It’s not often that a starting pitcher with a 13-5 record and 3.89 ERA gets dumped from the rotation and demoted to the bullpen less than two months after making the All-Star team, but that’s exactly what happened to Lance Lynn.
Cardinals manager Mike Matheny decided to pull Lynn from the rotation in favor of rookie Joe Kelly and not surprisingly Lynn isn’t happy about the move. Matheny indicated to Rick Hummel of the St. Louis Post Dispatch that Lynn could be moved back into the rotation if needed, but for now he’ll be in the mix for key spots as a reliever.
Lynn was 12-4 with a 3.10 ERA as recently as July 22, but in six starts since then he posted a 7.31 ERA while allowing opponents to hit .339 with a .990 OPS. Joe Kelly, meanwhile, has a 3.26 ERA in 77 innings and has allowed more than three runs just once in 12 starts. Too much quality starting pitching is certainly a very nice problem to have, although Lynn probably doesn’t see it quite that way.
The Padres fired manager Andy Green on Saturday, per an official team release. Bench coach Rod Barajas will step into the position for the remaining eight games of the 2019 season.
Executive Vice President and GM A.J. Preller gave a statement in the wake of Green’s dismissal:
I want to thank Andy for his tireless work and dedication to the Padres over the last four seasons. This was an incredibly difficult decision, but one we felt was necessary at this time to take our organization to the next level and expedite the process of bringing a championship to San Diego. Our search for a new manager will begin immediately.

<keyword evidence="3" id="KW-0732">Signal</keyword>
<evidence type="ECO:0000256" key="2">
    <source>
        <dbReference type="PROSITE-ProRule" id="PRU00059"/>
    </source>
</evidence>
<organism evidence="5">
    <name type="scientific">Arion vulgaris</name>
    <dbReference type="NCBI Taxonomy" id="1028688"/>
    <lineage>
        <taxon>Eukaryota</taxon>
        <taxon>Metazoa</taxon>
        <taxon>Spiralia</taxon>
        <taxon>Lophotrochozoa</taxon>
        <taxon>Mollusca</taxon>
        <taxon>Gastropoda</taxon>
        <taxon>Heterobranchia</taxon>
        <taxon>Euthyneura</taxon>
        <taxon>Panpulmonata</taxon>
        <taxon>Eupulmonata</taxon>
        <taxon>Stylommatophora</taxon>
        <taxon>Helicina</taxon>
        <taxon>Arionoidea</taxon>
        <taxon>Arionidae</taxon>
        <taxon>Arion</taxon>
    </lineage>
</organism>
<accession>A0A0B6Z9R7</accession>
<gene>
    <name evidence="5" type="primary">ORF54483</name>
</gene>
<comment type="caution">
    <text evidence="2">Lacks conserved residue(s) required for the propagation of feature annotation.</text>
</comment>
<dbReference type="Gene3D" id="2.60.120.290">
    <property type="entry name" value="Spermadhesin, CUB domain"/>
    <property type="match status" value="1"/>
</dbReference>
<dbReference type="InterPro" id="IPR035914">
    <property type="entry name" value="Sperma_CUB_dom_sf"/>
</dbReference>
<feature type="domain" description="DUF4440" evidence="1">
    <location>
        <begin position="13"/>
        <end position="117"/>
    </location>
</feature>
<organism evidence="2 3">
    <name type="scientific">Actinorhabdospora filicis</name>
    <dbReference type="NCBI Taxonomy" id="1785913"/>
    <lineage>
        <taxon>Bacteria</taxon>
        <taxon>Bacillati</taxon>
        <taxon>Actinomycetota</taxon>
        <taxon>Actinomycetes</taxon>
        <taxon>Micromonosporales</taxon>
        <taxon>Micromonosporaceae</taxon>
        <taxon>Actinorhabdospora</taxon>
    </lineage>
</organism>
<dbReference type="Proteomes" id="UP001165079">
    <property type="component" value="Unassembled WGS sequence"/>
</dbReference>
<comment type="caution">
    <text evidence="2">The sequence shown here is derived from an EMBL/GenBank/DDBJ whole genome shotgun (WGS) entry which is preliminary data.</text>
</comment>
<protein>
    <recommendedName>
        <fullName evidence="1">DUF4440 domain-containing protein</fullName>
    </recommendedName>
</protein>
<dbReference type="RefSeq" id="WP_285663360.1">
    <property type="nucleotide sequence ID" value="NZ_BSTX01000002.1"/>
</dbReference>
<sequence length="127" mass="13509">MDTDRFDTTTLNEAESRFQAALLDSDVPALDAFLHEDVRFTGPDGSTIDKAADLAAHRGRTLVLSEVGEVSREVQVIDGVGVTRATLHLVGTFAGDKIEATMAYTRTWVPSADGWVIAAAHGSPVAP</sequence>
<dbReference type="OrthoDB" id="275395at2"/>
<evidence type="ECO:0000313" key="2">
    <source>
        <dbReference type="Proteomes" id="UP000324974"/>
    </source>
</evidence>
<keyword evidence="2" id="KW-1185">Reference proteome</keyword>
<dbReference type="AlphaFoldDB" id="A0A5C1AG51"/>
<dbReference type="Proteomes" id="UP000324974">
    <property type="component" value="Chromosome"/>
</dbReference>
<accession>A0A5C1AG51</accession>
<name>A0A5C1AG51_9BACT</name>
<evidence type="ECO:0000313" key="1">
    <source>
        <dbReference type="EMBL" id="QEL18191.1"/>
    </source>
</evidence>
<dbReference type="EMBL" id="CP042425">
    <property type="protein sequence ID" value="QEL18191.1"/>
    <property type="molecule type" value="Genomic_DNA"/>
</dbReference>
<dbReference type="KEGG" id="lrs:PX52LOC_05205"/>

In additional comments made to reporters, Preller added that the decision had not been made based on the Padres’ current win-loss record (a fourth-place 69-85 in the NL West), but rather on the lack of response coming from the team.
“Looking at the performance, looking at it from an improvement standing, we haven’t seen the team respond in the last few months,” Preller said. “When you get to the point where you’re questioning where things are headed … we have to make that call.”
Since his hiring in October 2015, Green has faced considerable challenges on the Padres’ long and winding path to postseason contention. He shepherded San Diego through four consecutive losing seasons, drawing a career 274-366 record as the club extended their streak to 13 seasons without a playoff appearance. And, despite some definite strides in the right direction — including an eight-year, $144 million pact with Eric Hosmer, a 10-year, $300 million pact with superstar Manny Machado, and the development of top prospect Fernando Tatís Jr. — lingering injuries and inexplicable slumps from key players stalled the rebuild longer than the Padres would have liked.
For now, they’ll prepare to roll the dice with a new skipper in 2020, though any potential candidates have yet to be identified for the role. It won’t come cheap, either, as Green inked a four-year extension back in 2017 — one that should have seen him through the team’s 2021 campaign.